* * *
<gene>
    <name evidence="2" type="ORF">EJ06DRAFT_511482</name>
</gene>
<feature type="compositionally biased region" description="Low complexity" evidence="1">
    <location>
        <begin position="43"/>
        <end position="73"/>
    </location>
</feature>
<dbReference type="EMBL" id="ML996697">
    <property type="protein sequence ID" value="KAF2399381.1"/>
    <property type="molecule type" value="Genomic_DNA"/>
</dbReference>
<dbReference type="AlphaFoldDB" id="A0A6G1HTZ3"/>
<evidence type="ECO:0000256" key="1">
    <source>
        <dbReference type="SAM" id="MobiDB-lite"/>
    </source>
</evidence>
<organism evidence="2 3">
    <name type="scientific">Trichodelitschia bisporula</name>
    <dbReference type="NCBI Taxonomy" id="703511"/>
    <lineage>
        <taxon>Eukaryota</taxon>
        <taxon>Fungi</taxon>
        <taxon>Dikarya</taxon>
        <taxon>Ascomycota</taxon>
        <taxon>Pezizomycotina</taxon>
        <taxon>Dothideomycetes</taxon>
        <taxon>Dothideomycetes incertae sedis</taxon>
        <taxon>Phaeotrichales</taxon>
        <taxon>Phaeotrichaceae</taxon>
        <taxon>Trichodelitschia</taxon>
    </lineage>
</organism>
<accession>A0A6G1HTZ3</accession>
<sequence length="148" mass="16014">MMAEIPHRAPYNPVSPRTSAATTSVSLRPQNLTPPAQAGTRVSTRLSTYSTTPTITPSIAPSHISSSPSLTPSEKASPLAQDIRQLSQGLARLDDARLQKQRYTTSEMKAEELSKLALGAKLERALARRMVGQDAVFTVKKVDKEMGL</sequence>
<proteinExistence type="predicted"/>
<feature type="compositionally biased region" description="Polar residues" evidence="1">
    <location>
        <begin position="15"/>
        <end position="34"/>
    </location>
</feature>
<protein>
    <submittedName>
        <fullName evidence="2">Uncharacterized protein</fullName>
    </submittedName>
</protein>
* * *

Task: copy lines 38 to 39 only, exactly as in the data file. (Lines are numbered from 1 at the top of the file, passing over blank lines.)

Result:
<proteinExistence type="predicted"/>
<feature type="compositionally biased region" description="Polar residues" evidence="1">